Our pool is to cold even in summer so it's time for some solar heating. It only gets morning sun and is exposed to the wind. We have a flat (3-5degrees) metal roof with box gutters and parapets all round which leaves me concerned about possible leaks.
I'm still waiting for a few quotes to come in but to reduce the risk of leaks on the roof I'm most likely going for a one piece polypropylene panel system that are interconnected with barrel unions. I will need to cut into the existing filter system for a booster pump as there is no dedicated supply for the solar heating.
We have a PV system that feeds back to the grid at 52c a Kwh and when we're not producing our own power we purchase it from the grid at ~28c a Kwk. I've calculated our self consumption of the PV at ~10% which is great with such a high feed in tariff. I'm currently using a 3 speed eco pump on the low speed which is timed to run early morning and late afternoon to avoid using our PV power. Four hours on low is currently enough to manage our pools water quality. The booster pump for the solar heat collector will need to run during the day and I can use a discounted, timed, feed from the grid that does not draw from from our PV system.
From the schematics I've seen on the net a booster pump is normally plumbed into the existing system between the filter and chlorinator with a non-return between the inlet and outlet. This setup would mean that I need to run my main pump whenever the booster pump is required and it will probably need to run on the medium speed.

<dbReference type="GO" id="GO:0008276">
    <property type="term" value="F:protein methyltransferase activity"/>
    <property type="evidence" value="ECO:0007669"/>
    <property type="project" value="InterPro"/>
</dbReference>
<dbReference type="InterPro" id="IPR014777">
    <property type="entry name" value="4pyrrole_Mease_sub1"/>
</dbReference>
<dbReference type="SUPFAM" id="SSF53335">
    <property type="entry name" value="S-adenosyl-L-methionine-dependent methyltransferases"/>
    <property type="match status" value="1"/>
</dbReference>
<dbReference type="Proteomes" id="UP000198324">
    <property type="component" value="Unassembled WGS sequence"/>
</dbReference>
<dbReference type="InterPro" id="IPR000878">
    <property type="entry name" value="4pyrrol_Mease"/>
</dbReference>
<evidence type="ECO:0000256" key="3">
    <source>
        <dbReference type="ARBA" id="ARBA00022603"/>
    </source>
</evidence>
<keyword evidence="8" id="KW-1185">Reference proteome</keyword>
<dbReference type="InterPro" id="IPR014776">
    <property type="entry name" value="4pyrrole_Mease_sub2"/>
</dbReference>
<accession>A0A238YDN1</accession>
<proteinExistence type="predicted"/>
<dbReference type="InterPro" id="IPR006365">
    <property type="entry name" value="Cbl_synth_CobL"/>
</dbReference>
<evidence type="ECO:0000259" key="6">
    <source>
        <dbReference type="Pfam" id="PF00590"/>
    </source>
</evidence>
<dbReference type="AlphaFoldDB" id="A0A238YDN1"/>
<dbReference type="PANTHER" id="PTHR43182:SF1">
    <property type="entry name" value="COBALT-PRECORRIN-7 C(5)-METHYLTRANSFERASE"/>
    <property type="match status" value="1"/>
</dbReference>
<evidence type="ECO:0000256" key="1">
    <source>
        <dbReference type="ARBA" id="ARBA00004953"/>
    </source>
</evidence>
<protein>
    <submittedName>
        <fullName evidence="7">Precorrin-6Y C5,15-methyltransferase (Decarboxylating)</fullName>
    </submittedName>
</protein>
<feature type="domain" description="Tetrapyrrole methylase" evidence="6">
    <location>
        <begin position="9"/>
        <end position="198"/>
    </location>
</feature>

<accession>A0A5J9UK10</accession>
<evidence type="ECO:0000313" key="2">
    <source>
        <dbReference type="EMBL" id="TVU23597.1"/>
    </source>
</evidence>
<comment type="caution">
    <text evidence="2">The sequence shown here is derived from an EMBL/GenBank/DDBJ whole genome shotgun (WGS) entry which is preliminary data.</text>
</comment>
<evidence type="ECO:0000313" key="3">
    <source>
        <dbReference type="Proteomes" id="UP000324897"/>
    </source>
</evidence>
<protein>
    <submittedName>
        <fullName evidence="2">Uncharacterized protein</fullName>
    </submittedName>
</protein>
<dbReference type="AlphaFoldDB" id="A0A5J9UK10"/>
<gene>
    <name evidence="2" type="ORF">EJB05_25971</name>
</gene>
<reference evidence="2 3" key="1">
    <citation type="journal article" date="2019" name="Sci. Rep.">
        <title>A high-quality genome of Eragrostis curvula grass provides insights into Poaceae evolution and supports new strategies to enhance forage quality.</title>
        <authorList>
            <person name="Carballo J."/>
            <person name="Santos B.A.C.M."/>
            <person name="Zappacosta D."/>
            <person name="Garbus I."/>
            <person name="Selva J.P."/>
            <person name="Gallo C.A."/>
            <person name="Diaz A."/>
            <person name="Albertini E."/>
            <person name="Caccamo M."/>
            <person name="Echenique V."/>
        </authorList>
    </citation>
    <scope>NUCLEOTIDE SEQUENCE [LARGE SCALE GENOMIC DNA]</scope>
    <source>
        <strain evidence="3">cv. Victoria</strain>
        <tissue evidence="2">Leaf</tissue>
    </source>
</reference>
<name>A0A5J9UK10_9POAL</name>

I would love to run both pumps independent but can this be done? The main pump can be run for four hours a day and the booster pump can be used only as required. Power wise the main pump would need to be on our main power feed and timed to run early morning and late afternoon as it's currently setup. The booster pump can go on the discounted feed that provides power during the day but cuts out during peak usage times, typically early morning and early afternoon or evening.
I guess the suction ends of both pumps can be connected to the same point with non-return valves to prevent each from sucking through the other. A simple relay switch can be used to avoid both pumps being on together. Due to the non-return on the booster pump I will need a solar heat collector bypass up near the roof line to ensure the panels drain out when the booster pump turns off.
My sticking point for this system is the return point where the booster pump and solar collector plumbing feeds back into the existing filter system just after the chlorinator. I would use a wee or a Y tee here but I think when the main pump is running and the booster pump is off with the panels drained out a venturi affect will suck air into the return line from the solar system. Would this be the case and is it something that I should be concerned about?
If I can successfully run both pumps off the same feed and return lines I will need a solar collector bypass to allow the panels to drain out via the hot return, but will a bypass work? I would be connecting the cold feed and hot return just below the roof line using a pair of 1.5 / 0.5" faucet tees and could reduce the 0.5" join a little more if required. In theory I think this should work but I've never seen it done before. When the booster pump is on the water will want to go strait ahead through the faucet tee with very little bypassing the collector but when the booster pump is off the non return will prevent flow back through the cold feed and water will drain out through the bypass, I hope. Has anyone used this application?
Sorry for such a long post and thanks in advance for and advice that is greatly appreciated.